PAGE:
August 13, 2008
Do your students understand personal finance? Stress about debt can factor into enrollment decisions. Programs that improve students’ financial literacy can help them make good choices.
At Texas Tech University, faculty members realized that many of their students were worried about debt. That observation led to the creation of the Red to Black Program.
The peer-to-peer program provides advice to students who need it and experience for student volunteers, who are enrolled in academic programs in personal financial planning.
Dottie Durband, the program director and a faculty member, explained how the program works and how other institutions can start similar programs. She spoke at a webinar hosted by the National Student Loan Program, a nonprofit organization.
Your school colors might not lend themselves to a catchy name like Red to Black, but you can still use Durband’s tips to get a program started.
Red to Black volunteers are juniors, seniors or graduate students in the personal financial planning program. They must have completed certain classes to apply. The application process each spring works like a job application and includes an interview conducted by current volunteers.
The volunteers run workshops on topics of interest such as premarital finances and buying a car.
They also meet individually with clients. Initially, Red to Black served only Texas Tech students, but the program later began accepting staff and employees and members of the local community as clients. Only students in the master’s and doctoral programs work with community-based clients.
Student volunteers aren’t paid, but they receive polo shirts with the program name, name tags and business cards. An alumnus who volunteered for Red to Black as a student donated a scholarship for one current volunteer student.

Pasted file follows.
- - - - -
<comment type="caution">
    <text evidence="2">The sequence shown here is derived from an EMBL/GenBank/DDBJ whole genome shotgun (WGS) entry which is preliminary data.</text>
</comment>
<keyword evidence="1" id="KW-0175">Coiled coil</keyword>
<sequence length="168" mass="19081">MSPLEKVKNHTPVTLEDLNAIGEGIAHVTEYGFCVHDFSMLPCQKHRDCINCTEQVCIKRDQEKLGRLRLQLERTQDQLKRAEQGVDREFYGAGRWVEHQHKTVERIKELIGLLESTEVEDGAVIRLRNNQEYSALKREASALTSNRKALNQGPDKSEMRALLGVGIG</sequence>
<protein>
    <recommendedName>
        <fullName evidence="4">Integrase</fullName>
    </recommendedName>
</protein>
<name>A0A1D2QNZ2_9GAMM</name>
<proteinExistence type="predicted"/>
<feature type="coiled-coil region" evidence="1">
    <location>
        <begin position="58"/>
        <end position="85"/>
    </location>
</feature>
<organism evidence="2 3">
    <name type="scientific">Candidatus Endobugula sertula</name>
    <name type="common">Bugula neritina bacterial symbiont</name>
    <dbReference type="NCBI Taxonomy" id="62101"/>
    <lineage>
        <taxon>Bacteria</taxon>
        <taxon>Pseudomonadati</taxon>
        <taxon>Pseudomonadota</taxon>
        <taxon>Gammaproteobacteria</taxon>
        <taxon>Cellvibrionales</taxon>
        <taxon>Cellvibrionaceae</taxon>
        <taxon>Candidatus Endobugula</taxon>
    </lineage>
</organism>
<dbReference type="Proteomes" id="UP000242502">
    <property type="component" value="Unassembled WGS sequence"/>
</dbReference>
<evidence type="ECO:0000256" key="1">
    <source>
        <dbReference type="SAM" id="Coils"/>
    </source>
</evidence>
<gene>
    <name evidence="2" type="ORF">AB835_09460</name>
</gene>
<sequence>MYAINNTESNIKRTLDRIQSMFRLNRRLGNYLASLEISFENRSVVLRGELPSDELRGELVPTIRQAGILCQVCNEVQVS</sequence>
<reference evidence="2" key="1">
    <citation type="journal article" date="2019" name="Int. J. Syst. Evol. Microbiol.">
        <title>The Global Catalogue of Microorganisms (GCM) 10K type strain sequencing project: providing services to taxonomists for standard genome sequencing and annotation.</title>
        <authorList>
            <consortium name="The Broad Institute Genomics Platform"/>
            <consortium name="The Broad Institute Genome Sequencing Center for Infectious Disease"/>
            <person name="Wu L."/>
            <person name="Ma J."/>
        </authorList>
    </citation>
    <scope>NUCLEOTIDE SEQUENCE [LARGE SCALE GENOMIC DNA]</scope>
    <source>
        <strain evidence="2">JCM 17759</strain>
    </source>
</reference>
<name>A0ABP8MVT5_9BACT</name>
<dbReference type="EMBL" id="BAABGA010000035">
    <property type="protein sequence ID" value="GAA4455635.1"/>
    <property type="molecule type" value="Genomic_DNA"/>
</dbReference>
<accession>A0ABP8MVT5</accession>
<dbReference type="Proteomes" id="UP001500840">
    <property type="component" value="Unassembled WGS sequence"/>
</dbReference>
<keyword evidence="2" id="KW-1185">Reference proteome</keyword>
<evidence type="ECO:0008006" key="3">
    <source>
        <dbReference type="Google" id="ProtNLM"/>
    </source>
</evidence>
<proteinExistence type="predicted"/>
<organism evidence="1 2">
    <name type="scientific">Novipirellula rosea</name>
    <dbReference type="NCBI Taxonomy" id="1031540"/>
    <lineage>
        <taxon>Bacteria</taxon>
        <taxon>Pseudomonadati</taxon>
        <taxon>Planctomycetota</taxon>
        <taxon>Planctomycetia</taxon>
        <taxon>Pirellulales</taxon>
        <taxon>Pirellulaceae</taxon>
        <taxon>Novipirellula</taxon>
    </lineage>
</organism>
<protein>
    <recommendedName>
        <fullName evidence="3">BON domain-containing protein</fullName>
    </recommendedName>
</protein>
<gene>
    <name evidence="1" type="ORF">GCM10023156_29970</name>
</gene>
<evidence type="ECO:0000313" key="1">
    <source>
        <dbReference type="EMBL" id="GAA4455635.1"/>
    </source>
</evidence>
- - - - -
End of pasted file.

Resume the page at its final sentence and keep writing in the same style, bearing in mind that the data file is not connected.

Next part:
Students volunteer because they are interested in career exploration or in developing specific skills such as the public speaking needed to run workshops, Durband said. Employers have commented that former volunteers they hire have enhanced skills communicating with clients and more confidence than other new employees, she said.
The volunteer hours also count when students apply for certifications in the financial planning field, she said. And some students use their participation as part of a for-credit service-learning practicum.
Red to Black was originally housed in student affairs. Now it is housed in the personal financial planning academic program. Base a decision about where to house a program like this on the culture of your campus, Durband said.
One challenge of the program is that, since students graduate, the turnover in volunteers is high. So training and evaluation of volunteers and programs is ongoing.
At one time, the volunteers managed Red and Black’s Web site. Because their enthusiasm would wane as their coursework heated up, Durband discovered that having a campus staff member do this with volunteer input worked better.
To manage the workload involved in a peer-to-peer literacy program, Durband recommended working with other departments on campus that have a stake in student financial literacy. Ask yourself, "Who knows you on campus? Who loves you? Who can help you?" she said.
Offices she has worked with on programming and other initiatives include financial aid, student business services, the student wellness center, residence life, student legal services, and the parent office. The development office can also help you, she said. Two graduates who volunteered in the program have donated money to it, she said.
Red to Black presents information at freshman orientation and has a booth there so that new students can learn that the program is available.
Learn more about Red to Black at www.orgs.ttu.edu/r2b. E-mail Dottie Durband at email@example.com.